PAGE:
Skoda has previewed its new design language and promised a trio of new electric vehicles, but it hasn’t forgotten old combustion-powered favourites.
The brand has announced that, though it plans for over 70 per cent of its sales to be of all-electric models in Europe by 2030, it intends on “strengthening its product portfolio of highly efficient combustion engines”.
The current-generation Skoda Superb was first revealed at the 2015 Geneva motor show and went on sale locally in early 2016, while the Kodiaq followed in 2017. The latter recently received a mid-life facelift.
The Octavia is the newest of the trio, with its latest generation going on sale locally in late 2020. That would therefore make it due for a mid-life update around 2024.
While Skoda doesn’t currently sell any plug-in hybrid vehicles (PHEVs), the current Octavia and Superb are available in PHEV guise in markets like Europe.
The new generation combustion-powered Skodas will be joined by an expanded range of electric vehicles. It currently offers only one, the Enyaq iV.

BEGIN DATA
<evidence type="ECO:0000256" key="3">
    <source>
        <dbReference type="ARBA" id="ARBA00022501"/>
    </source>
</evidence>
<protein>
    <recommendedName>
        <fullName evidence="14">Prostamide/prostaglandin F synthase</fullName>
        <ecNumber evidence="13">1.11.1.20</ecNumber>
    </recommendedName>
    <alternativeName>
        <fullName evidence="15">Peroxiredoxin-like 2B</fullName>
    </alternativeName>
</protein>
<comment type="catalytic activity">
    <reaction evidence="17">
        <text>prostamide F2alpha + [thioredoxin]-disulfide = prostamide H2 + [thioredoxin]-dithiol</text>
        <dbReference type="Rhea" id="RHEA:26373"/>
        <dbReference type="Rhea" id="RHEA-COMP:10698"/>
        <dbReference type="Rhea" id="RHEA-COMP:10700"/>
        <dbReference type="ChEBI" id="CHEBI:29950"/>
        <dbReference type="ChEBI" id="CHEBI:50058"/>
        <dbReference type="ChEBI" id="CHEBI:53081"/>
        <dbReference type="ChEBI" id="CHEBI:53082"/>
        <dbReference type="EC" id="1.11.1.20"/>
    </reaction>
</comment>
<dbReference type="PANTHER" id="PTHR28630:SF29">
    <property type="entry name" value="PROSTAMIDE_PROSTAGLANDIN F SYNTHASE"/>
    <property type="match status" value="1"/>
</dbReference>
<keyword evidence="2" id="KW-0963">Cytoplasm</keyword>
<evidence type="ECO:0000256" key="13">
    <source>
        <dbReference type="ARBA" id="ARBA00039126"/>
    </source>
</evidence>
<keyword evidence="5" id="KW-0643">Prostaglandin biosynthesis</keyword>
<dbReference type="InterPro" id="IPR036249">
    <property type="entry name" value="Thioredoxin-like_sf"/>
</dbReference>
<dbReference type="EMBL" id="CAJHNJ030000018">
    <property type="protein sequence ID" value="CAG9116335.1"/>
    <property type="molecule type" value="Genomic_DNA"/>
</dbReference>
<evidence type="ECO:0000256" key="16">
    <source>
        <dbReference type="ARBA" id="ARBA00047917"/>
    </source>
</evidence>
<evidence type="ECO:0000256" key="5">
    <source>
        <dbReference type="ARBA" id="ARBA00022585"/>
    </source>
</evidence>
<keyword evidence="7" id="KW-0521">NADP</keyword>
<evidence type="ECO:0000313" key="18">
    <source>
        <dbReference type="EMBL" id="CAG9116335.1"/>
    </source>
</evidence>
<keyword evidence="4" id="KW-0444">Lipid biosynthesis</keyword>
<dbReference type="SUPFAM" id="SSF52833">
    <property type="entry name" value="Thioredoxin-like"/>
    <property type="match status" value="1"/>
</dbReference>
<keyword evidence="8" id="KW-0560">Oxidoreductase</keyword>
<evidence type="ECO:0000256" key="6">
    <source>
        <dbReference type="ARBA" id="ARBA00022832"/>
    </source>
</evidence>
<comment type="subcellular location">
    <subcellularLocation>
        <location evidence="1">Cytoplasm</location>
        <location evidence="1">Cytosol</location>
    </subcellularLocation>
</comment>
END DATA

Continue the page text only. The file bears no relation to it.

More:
The Skoda Vision 7S concept revealed this week previews a new design language that will be used on three electric vehicles (EVs) due by 2026, which includes a seven-seat “family car” based on the concept.
The other two are a compact SUV, which could reportedly be called the Elroq, and a small car
While Skoda is already planning its next generation of EVs, we’re still waiting for an all-electric model to launch Down Under.
The Czech automaker recently confirmed it plans to bring the Enyaq iV to Australia, but production shortages mean it won’t be ready to start taking orders until the second half of 2023.
Based on the current timeline, local deliveries probably won’t start until 2024.
Both the conventional SUV and ‘coupe SUV’ body styles of the Enyaq iV are set to come Down Under.
Volkswagen also recently announced it plans to launch the ID.4 and ID.5 all-electric SUVs before the end of 2023 if the company’s local division gets its way.